The Tennessee Wildlife Resources Agency is enacting a response plan after ten deer in two West Tennessee counties tested positive for Chronic Wasting Disease (CWD).
The TWRA said three white-tailed deer in Hardeman County and seven in Fayette County tested positive for the disease in preliminary tests. Those tests have now been confirmed, and three other deer have tested preliminarily positive this week from the same counties.
At a special called meeting on Thursday, The Tennessee Fish and Wildlife Commission voted to establish a CWD management zone which currently includes Fayette, Hardeman, and McNairy counties.
Deer carcass exportation restrictions and a restriction on feeding wildlife within the high risk area of the CWD management zone, were enacted. The high risk area of the CWD management zone includes counties within a 10-mile radius of the location of a confirmed CWD positive deer.
The commission also created a new deer hunting season for the counties in the CWD management zone. An archery/muzzleloader/gun deer season was established there for Jan. 7-31, 2019. The bag limit for the season is one antlered deer and is unlimited for antlerless deer.
The idea behind the extra hunting season is to reduce the number of deer in the infected area, in hopes of halting the spread of the disease from one deer to another.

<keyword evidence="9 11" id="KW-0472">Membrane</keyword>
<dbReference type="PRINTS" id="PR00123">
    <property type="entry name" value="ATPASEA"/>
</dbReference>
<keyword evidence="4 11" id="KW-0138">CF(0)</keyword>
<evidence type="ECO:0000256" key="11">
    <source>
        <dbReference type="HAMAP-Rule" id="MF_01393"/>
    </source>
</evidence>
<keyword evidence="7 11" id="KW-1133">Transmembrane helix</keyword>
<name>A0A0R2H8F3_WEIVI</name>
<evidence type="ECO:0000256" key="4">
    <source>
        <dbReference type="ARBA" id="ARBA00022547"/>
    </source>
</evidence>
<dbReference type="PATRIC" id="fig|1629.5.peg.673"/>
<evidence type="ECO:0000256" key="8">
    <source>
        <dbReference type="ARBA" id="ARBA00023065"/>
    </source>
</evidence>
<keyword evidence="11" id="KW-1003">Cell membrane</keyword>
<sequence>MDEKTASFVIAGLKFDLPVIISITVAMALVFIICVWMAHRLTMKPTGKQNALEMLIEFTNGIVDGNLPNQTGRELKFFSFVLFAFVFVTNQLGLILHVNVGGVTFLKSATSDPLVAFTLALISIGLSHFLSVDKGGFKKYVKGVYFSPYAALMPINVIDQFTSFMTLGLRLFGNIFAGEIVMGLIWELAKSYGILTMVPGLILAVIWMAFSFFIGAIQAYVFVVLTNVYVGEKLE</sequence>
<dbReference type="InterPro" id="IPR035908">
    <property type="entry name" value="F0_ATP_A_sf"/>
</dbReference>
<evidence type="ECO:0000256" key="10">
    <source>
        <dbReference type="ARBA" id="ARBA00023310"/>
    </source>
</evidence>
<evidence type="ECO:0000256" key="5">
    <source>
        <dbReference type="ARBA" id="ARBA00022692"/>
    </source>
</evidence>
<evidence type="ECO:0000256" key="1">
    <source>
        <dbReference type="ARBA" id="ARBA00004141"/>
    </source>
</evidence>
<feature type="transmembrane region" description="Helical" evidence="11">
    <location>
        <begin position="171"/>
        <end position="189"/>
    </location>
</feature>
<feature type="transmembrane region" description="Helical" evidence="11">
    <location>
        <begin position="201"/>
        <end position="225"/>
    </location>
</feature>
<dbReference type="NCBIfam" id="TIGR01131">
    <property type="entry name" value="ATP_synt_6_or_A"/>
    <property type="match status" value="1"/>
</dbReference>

In addition, starting on Dec. 29, 2018, all hunters harvesting deer on weekends (Saturday-Sunday) in the CWD management zone are required to check the deer in at a physical check station. The TWRA will publish the locations of these stations on its website
Officials will be conducting more tests to verify CWD's presence in other Tennessee deer and are trying to contact the hunters who harvested the deer.
CWD poses a significant ecological threat nationwide as members of the deer family become infected. The TWRA said the disease is 100 percent fatal to deer and elk, and can be transmitted in a variety of ways such as contaminated feed or water sources.
In the late stages of the disease, infected animals lose weight, drool excessively and have very unusual behavior. However, the disease may take two years for the symptoms to be evident.
While CWD is not known to pose a risk to humans or livestock, it is not recommended that people eat deer that test positive for CWD. However, the TWRA says the disease's arrival in Tennessee would inevitably lead to deadly results with deer populations if it were to spread -- likely bringing significant economic losses and impact hunters across the state.
To deal with the threat, the TWRA is encouraging hunters harvesting deer in those areas to submit them for testing.
“Hunters are our biggest ally in managing chronic wasting disease in Tennessee if it is confirmed here,” said Dr. Dan Grove, Wildlife Veterinarian, University of Tennessee Extension. “Besides submitting deer from the to-be-defined CWD Zone, the most important thing everyone needs to do is follow the regulations for moving harvested deer."
Currently, 25 states have reported cases of CWD including bordering states Arkansas, Missouri, Virginia, and most recently, Mississippi.
The TWRA has more resources on CWD here.